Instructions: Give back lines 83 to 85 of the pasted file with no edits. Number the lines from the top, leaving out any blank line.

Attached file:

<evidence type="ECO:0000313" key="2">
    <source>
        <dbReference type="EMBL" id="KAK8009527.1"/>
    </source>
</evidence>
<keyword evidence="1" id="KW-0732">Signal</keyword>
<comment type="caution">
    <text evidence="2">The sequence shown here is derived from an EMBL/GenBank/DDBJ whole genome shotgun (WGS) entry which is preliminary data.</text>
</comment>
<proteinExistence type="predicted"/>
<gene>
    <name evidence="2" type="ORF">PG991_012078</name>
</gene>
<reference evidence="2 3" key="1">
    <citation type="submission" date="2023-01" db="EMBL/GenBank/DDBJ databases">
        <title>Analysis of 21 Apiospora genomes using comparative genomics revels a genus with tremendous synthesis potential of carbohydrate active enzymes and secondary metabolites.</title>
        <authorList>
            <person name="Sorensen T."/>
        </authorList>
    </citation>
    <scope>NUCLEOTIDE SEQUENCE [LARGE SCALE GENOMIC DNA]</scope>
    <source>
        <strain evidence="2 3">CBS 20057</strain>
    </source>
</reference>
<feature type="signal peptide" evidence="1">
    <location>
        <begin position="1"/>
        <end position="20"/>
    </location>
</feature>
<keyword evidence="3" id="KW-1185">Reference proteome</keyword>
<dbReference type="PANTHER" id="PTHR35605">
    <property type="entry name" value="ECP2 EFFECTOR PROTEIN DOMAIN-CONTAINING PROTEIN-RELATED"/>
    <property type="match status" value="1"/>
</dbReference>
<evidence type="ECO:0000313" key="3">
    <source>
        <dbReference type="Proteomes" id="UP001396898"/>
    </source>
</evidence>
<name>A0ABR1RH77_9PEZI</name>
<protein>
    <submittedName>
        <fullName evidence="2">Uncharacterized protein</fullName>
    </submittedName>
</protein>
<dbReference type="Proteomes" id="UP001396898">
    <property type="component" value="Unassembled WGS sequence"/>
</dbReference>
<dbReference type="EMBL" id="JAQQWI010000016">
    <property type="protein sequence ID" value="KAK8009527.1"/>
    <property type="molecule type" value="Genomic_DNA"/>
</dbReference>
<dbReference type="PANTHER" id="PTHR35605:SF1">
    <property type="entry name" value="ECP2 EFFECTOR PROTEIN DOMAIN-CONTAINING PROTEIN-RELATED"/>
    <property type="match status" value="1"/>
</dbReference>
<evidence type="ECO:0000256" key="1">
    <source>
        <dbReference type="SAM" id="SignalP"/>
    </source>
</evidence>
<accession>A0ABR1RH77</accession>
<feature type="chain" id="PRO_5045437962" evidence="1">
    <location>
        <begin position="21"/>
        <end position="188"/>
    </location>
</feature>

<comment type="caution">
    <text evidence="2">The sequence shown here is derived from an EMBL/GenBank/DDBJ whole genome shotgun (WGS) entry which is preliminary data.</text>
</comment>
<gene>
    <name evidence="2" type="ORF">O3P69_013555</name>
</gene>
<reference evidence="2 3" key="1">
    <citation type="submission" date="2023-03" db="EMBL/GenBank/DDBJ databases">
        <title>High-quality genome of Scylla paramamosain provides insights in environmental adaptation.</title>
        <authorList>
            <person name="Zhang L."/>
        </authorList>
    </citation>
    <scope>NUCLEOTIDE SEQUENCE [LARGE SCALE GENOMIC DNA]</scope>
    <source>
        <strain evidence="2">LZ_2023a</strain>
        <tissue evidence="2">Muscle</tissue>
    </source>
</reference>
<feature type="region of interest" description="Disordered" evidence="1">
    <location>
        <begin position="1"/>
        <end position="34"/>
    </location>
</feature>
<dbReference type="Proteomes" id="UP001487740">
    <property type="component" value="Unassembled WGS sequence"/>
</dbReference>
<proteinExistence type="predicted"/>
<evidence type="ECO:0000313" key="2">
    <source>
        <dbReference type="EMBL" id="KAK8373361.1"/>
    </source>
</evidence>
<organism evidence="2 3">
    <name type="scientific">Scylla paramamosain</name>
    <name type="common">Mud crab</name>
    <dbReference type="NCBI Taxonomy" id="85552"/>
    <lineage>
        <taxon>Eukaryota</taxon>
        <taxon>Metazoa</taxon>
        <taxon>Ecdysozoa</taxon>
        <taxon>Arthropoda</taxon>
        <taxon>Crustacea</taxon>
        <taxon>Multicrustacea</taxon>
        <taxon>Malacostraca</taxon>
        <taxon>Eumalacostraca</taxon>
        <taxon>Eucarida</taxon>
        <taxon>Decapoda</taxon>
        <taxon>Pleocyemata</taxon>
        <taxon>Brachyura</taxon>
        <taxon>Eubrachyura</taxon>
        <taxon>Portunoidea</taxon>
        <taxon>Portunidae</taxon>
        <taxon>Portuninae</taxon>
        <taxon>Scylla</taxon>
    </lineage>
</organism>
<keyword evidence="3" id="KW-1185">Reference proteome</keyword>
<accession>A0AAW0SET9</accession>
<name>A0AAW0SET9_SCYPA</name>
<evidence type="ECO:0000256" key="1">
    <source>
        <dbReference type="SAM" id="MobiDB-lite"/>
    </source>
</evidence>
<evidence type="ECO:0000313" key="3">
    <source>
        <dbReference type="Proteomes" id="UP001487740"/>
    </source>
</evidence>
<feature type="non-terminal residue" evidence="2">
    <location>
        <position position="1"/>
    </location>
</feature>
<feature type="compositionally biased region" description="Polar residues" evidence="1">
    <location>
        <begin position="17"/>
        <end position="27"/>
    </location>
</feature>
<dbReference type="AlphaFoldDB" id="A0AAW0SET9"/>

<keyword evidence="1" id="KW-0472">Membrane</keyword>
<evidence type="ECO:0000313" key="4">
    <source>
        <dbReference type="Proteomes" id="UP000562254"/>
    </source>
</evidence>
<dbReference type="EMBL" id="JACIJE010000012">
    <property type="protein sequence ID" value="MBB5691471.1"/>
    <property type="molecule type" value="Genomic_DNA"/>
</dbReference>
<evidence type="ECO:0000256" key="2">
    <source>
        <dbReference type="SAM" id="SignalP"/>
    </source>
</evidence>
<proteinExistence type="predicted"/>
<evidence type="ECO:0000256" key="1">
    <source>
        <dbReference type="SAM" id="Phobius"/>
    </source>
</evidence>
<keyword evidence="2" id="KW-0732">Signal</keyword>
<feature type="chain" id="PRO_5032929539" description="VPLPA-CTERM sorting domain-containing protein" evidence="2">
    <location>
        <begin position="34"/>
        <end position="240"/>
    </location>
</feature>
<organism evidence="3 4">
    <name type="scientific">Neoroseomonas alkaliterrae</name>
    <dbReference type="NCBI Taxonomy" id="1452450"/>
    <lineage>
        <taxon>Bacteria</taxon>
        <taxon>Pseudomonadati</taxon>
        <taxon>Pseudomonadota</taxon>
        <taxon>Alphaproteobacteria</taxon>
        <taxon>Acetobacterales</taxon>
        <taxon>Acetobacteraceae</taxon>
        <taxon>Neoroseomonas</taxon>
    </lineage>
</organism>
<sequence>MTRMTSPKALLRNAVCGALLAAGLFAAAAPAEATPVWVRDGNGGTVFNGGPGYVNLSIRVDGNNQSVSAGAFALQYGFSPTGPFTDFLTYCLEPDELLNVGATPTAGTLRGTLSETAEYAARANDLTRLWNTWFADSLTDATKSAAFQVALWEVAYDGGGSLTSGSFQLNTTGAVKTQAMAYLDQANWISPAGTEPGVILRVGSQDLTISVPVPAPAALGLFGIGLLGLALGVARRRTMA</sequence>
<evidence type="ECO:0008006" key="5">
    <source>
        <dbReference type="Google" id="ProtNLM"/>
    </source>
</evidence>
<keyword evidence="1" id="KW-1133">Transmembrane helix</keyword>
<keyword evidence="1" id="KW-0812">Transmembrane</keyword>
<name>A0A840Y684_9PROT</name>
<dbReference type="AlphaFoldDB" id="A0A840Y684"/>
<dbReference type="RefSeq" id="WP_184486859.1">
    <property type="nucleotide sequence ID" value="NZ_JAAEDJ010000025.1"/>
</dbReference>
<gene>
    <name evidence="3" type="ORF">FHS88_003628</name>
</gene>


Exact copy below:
    </citation>
    <scope>NUCLEOTIDE SEQUENCE [LARGE SCALE GENOMIC DNA]</scope>
    <source>